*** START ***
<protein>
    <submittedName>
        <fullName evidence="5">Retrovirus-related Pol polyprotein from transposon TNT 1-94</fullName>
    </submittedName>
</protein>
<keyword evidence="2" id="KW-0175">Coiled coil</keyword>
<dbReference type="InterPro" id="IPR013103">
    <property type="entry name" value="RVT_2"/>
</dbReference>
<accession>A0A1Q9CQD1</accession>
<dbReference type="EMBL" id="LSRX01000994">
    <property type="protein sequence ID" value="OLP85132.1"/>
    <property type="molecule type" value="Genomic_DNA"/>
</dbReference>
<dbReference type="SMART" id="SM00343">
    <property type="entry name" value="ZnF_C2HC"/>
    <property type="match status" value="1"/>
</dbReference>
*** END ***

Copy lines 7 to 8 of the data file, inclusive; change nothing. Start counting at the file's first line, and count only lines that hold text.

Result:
<dbReference type="InterPro" id="IPR013103">
    <property type="entry name" value="RVT_2"/>